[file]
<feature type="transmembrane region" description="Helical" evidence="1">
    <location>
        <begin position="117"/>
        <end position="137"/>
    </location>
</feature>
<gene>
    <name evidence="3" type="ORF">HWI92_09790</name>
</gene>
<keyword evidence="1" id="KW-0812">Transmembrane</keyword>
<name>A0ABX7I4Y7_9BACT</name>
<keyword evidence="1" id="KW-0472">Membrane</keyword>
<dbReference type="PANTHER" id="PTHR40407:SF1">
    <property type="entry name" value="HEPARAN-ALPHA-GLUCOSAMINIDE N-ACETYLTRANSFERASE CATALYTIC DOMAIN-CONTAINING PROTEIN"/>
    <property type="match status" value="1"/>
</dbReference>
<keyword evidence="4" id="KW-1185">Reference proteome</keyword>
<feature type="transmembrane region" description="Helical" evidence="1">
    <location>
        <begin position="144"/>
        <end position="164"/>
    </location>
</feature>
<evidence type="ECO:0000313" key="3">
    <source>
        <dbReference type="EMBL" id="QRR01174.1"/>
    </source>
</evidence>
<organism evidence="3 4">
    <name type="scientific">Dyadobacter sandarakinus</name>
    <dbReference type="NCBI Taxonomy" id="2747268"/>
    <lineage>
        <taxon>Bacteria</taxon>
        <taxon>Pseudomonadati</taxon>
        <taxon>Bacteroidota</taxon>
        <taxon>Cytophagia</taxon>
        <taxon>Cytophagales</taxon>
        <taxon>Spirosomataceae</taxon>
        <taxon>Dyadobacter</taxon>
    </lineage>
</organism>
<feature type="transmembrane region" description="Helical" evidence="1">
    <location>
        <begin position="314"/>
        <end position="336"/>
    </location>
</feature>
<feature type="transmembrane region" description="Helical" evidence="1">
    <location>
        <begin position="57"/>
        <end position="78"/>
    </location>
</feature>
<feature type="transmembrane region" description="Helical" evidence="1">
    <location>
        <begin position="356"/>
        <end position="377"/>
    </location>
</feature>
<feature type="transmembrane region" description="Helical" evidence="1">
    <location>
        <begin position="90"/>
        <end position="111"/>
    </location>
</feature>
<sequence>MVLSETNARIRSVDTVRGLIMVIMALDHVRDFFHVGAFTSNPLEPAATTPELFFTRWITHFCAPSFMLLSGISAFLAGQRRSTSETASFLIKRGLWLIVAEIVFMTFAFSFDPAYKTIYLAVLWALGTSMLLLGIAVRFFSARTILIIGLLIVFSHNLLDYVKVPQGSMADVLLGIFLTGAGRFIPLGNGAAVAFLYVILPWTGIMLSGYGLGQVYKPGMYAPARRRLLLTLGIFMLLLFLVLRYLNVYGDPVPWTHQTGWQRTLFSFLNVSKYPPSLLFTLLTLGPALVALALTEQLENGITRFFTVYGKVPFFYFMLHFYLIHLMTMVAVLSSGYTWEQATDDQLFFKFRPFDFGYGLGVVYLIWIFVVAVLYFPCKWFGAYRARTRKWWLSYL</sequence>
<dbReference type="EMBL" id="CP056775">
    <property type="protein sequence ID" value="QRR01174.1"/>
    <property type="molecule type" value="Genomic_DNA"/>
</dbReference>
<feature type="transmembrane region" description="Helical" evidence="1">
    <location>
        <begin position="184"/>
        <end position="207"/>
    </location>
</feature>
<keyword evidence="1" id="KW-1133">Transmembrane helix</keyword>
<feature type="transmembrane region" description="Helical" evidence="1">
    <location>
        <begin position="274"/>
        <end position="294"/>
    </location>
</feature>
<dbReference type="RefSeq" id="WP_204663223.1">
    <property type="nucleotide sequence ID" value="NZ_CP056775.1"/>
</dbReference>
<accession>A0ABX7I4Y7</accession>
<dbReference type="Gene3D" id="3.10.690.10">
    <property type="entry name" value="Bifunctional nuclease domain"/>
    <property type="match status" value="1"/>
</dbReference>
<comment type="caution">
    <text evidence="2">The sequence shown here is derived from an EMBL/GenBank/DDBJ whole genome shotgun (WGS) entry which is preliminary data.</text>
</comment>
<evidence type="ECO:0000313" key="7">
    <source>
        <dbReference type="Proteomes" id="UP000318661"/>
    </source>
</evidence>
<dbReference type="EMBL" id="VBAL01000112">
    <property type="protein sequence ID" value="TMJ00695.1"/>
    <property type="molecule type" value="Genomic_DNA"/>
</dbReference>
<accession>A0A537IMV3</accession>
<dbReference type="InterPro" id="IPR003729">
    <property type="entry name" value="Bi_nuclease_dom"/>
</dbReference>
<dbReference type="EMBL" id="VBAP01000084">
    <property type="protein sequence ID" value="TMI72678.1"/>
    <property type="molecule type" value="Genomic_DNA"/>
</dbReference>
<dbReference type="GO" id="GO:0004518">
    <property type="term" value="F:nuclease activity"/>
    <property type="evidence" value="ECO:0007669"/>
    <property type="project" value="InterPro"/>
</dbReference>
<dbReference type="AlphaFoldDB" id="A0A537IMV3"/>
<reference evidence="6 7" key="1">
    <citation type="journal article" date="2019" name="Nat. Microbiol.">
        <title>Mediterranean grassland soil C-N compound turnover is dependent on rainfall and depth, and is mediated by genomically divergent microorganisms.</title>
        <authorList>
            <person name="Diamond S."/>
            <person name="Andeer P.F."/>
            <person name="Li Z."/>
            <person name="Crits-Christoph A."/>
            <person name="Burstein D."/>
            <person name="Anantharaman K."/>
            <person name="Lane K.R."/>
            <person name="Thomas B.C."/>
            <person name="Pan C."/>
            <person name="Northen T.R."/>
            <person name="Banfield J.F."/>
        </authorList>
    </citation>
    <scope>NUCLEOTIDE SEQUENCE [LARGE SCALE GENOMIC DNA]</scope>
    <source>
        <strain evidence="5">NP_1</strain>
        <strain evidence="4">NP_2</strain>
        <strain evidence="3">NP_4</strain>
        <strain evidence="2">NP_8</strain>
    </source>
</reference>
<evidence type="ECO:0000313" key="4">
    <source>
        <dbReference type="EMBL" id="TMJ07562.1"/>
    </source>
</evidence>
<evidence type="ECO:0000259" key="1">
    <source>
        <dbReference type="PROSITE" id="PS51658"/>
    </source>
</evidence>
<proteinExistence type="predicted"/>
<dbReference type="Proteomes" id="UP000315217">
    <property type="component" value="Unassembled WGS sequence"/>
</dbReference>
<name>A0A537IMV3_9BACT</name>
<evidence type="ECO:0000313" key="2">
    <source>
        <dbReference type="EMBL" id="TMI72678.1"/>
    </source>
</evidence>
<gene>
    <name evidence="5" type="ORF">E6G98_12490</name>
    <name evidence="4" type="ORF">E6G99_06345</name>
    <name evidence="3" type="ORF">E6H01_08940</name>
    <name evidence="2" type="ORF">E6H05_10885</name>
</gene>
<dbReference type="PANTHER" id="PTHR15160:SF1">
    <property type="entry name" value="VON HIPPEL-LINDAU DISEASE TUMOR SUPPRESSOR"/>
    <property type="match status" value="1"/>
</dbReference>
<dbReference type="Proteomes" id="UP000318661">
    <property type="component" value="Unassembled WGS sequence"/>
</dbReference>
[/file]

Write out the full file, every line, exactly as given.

<feature type="transmembrane region" description="Helical" evidence="1">
    <location>
        <begin position="117"/>
        <end position="137"/>
    </location>
</feature>
<gene>
    <name evidence="3" type="ORF">HWI92_09790</name>
</gene>
<keyword evidence="1" id="KW-0812">Transmembrane</keyword>
<name>A0ABX7I4Y7_9BACT</name>
<keyword evidence="1" id="KW-0472">Membrane</keyword>
<dbReference type="PANTHER" id="PTHR40407:SF1">
    <property type="entry name" value="HEPARAN-ALPHA-GLUCOSAMINIDE N-ACETYLTRANSFERASE CATALYTIC DOMAIN-CONTAINING PROTEIN"/>
    <property type="match status" value="1"/>
</dbReference>
<keyword evidence="4" id="KW-1185">Reference proteome</keyword>
<feature type="transmembrane region" description="Helical" evidence="1">
    <location>
        <begin position="144"/>
        <end position="164"/>
    </location>
</feature>
<evidence type="ECO:0000313" key="3">
    <source>
        <dbReference type="EMBL" id="QRR01174.1"/>
    </source>
</evidence>
<organism evidence="3 4">
    <name type="scientific">Dyadobacter sandarakinus</name>
    <dbReference type="NCBI Taxonomy" id="2747268"/>
    <lineage>
        <taxon>Bacteria</taxon>
        <taxon>Pseudomonadati</taxon>
        <taxon>Bacteroidota</taxon>
        <taxon>Cytophagia</taxon>
        <taxon>Cytophagales</taxon>
        <taxon>Spirosomataceae</taxon>
        <taxon>Dyadobacter</taxon>
    </lineage>
</organism>
<feature type="transmembrane region" description="Helical" evidence="1">
    <location>
        <begin position="314"/>
        <end position="336"/>
    </location>
</feature>
<feature type="transmembrane region" description="Helical" evidence="1">
    <location>
        <begin position="57"/>
        <end position="78"/>
    </location>
</feature>
<feature type="transmembrane region" description="Helical" evidence="1">
    <location>
        <begin position="356"/>
        <end position="377"/>
    </location>
</feature>
<feature type="transmembrane region" description="Helical" evidence="1">
    <location>
        <begin position="90"/>
        <end position="111"/>
    </location>
</feature>
<sequence>MVLSETNARIRSVDTVRGLIMVIMALDHVRDFFHVGAFTSNPLEPAATTPELFFTRWITHFCAPSFMLLSGISAFLAGQRRSTSETASFLIKRGLWLIVAEIVFMTFAFSFDPAYKTIYLAVLWALGTSMLLLGIAVRFFSARTILIIGLLIVFSHNLLDYVKVPQGSMADVLLGIFLTGAGRFIPLGNGAAVAFLYVILPWTGIMLSGYGLGQVYKPGMYAPARRRLLLTLGIFMLLLFLVLRYLNVYGDPVPWTHQTGWQRTLFSFLNVSKYPPSLLFTLLTLGPALVALALTEQLENGITRFFTVYGKVPFFYFMLHFYLIHLMTMVAVLSSGYTWEQATDDQLFFKFRPFDFGYGLGVVYLIWIFVVAVLYFPCKWFGAYRARTRKWWLSYL</sequence>
<dbReference type="EMBL" id="CP056775">
    <property type="protein sequence ID" value="QRR01174.1"/>
    <property type="molecule type" value="Genomic_DNA"/>
</dbReference>
<feature type="transmembrane region" description="Helical" evidence="1">
    <location>
        <begin position="184"/>
        <end position="207"/>
    </location>
</feature>
<keyword evidence="1" id="KW-1133">Transmembrane helix</keyword>
<feature type="transmembrane region" description="Helical" evidence="1">
    <location>
        <begin position="274"/>
        <end position="294"/>
    </location>
</feature>
<dbReference type="RefSeq" id="WP_204663223.1">
    <property type="nucleotide sequence ID" value="NZ_CP056775.1"/>
</dbReference>
<accession>A0ABX7I4Y7</accession>
<dbReference type="Gene3D" id="3.10.690.10">
    <property type="entry name" value="Bifunctional nuclease domain"/>
    <property type="match status" value="1"/>
</dbReference>
<comment type="caution">
    <text evidence="2">The sequence shown here is derived from an EMBL/GenBank/DDBJ whole genome shotgun (WGS) entry which is preliminary data.</text>
</comment>
<evidence type="ECO:0000313" key="7">
    <source>
        <dbReference type="Proteomes" id="UP000318661"/>
    </source>
</evidence>
<dbReference type="EMBL" id="VBAL01000112">
    <property type="protein sequence ID" value="TMJ00695.1"/>
    <property type="molecule type" value="Genomic_DNA"/>
</dbReference>
<accession>A0A537IMV3</accession>
<dbReference type="InterPro" id="IPR003729">
    <property type="entry name" value="Bi_nuclease_dom"/>
</dbReference>
<dbReference type="EMBL" id="VBAP01000084">
    <property type="protein sequence ID" value="TMI72678.1"/>
    <property type="molecule type" value="Genomic_DNA"/>
</dbReference>
<dbReference type="GO" id="GO:0004518">
    <property type="term" value="F:nuclease activity"/>
    <property type="evidence" value="ECO:0007669"/>
    <property type="project" value="InterPro"/>
</dbReference>
<dbReference type="AlphaFoldDB" id="A0A537IMV3"/>
<reference evidence="6 7" key="1">
    <citation type="journal article" date="2019" name="Nat. Microbiol.">
        <title>Mediterranean grassland soil C-N compound turnover is dependent on rainfall and depth, and is mediated by genomically divergent microorganisms.</title>
        <authorList>
            <person name="Diamond S."/>
            <person name="Andeer P.F."/>
            <person name="Li Z."/>
            <person name="Crits-Christoph A."/>
            <person name="Burstein D."/>
            <person name="Anantharaman K."/>
            <person name="Lane K.R."/>
            <person name="Thomas B.C."/>
            <person name="Pan C."/>
            <person name="Northen T.R."/>
            <person name="Banfield J.F."/>
        </authorList>
    </citation>
    <scope>NUCLEOTIDE SEQUENCE [LARGE SCALE GENOMIC DNA]</scope>
    <source>
        <strain evidence="5">NP_1</strain>
        <strain evidence="4">NP_2</strain>
        <strain evidence="3">NP_4</strain>
        <strain evidence="2">NP_8</strain>
    </source>
</reference>
<evidence type="ECO:0000313" key="4">
    <source>
        <dbReference type="EMBL" id="TMJ07562.1"/>
    </source>
</evidence>
<evidence type="ECO:0000259" key="1">
    <source>
        <dbReference type="PROSITE" id="PS51658"/>
    </source>
</evidence>
<proteinExistence type="predicted"/>
<dbReference type="Proteomes" id="UP000315217">
    <property type="component" value="Unassembled WGS sequence"/>
</dbReference>
<name>A0A537IMV3_9BACT</name>
<evidence type="ECO:0000313" key="2">
    <source>
        <dbReference type="EMBL" id="TMI72678.1"/>
    </source>
</evidence>
<gene>
    <name evidence="5" type="ORF">E6G98_12490</name>
    <name evidence="4" type="ORF">E6G99_06345</name>
    <name evidence="3" type="ORF">E6H01_08940</name>
    <name evidence="2" type="ORF">E6H05_10885</name>
</gene>
<dbReference type="PANTHER" id="PTHR15160:SF1">
    <property type="entry name" value="VON HIPPEL-LINDAU DISEASE TUMOR SUPPRESSOR"/>
    <property type="match status" value="1"/>
</dbReference>
<dbReference type="Proteomes" id="UP000318661">
    <property type="component" value="Unassembled WGS sequence"/>
</dbReference>